Pilots should have access to the passenger manifest, including the watch list, of the craft they operate.
A recent close call on a flight from Amsterdam to Detroit begs the obvious question: If the crew of that aircraft had seen the watch list, might the additional eyeballs on the profile of the would-be bomber have helped to identify the potential terrorist before his boarding? It’s time to expand the list of dot-connectors to include those assuredly most desirous of seeing the big, ugly picture before it coalesces into a fireball.
If a captain at sea became aware that a passenger had the intent to blow up his ship, the commander would have discretion to throttle the fellow, confine him, make him walk the plank, or worse. Enforcers of maritime law would not only endorse the captain’s decision, but would acclaim his actions regardless what they may be, short of torture or other proscribed treatments.
Airline pilots are in the same position, and they need the same discretion. At 40,000 feet over an ocean, or anyplace in the national airspace system, a captain needs all the information he or she can gather to reach safe harbor. Aviators hold what is called pilot in command authority, and they are covered by various rules and regulations.
On overseas flights, pilots adhere to so-called ICAO standards. The International Civil Aviation Organization, like the Federal Aviation Administration, governs air travel outside the U.S. Certain airline regulations add to pilots’ regulatory burden, and, depending on the company and the specific flight, they may or may not have dispatch authority.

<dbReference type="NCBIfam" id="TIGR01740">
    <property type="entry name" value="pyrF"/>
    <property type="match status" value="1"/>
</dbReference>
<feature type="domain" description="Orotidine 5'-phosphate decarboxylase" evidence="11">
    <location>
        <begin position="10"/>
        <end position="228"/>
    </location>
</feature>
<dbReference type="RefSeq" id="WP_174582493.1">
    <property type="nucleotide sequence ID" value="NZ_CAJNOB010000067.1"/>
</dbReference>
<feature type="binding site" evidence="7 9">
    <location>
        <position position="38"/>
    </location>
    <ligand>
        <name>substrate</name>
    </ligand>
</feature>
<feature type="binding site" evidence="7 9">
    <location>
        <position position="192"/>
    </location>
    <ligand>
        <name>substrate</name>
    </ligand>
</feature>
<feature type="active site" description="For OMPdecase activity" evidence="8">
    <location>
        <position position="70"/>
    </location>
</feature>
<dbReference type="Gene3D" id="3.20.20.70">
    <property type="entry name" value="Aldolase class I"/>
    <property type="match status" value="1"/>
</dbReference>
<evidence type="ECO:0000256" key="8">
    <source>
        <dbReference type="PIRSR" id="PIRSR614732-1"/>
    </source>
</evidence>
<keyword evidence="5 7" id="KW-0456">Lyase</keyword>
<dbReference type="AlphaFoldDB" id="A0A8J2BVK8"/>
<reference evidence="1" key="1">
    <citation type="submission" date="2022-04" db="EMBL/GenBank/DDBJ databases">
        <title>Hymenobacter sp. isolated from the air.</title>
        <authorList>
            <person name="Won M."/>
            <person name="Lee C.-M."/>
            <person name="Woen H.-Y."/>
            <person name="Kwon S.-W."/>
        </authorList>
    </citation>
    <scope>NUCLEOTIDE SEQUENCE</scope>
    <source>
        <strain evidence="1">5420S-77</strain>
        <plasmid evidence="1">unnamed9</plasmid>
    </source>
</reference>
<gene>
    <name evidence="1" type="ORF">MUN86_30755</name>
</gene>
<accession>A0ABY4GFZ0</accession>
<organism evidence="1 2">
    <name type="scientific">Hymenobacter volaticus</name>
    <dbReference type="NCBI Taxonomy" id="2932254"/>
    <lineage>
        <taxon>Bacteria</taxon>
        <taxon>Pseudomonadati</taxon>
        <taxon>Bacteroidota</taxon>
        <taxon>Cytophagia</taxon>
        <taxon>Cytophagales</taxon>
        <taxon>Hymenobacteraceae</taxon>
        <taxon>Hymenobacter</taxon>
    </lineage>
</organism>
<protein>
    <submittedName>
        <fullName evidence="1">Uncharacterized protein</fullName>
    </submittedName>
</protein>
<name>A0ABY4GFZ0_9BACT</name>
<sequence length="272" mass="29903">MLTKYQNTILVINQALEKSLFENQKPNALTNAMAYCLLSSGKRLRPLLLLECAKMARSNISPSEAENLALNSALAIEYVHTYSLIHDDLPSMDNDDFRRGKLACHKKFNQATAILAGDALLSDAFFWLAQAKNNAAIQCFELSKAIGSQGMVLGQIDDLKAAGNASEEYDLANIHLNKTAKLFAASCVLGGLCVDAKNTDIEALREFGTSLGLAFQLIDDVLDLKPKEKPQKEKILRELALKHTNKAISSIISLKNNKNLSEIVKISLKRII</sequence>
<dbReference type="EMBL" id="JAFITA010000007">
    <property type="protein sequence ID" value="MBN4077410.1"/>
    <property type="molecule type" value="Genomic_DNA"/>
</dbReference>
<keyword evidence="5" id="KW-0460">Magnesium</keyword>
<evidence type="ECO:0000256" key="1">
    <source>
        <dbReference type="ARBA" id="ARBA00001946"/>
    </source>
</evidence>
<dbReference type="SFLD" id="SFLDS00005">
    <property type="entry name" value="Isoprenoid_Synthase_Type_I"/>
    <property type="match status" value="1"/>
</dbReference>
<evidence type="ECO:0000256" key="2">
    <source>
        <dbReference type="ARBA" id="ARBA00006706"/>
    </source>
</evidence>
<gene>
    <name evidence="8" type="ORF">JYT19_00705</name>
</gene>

Still, pilots should be included in the dissemination and oversight of manifest lists, especially as they pertain to potentially dangerous passengers. Pilots are routinely advised of the presence of hazardous on-board cargo, for instance. Is a passenger wearing a bomb in his tighty whities any different?
For those who fear the obvious, that pilots will mishandle the information, overreact in their judgements to carry or not carry certain individuals, or in general abuse the authority possession of such information grants, keep this in mind: Pilots undergo years of training to get the seat they occupy. They’re not about to jeopardize their position arbitrarily.
They’re entrusted with lives every day, so judgement is one of their hallmarks.
Pilots know the kerfuffle that ensues when a paying passenger is turned away. They would not reject a fare lightly. With recent shortcomings in our somewhat porous passenger screening system, does it not make sense to include cockpit crews in weaving a tighter net?
Pilots should be added to the information loop for another reason. The company that may reprimand them for refusing to fly a passenger is the same company that will be sued into insolvency by survivors if anything untoward happens to their loved ones. Even if alert passengers react in time to defuse yet another deadly threat, as happened in Detroit, passengers are liable to sue anyway. Such are our litigious times. The Detroit situation is not over; litigation will likely still come of that, particularly from injured passengers.
Pilots should be given names of any suspect passenger on their aircraft. A captain on the high seas would expect no less. The more interested, professional, invested parties in the loop, the better.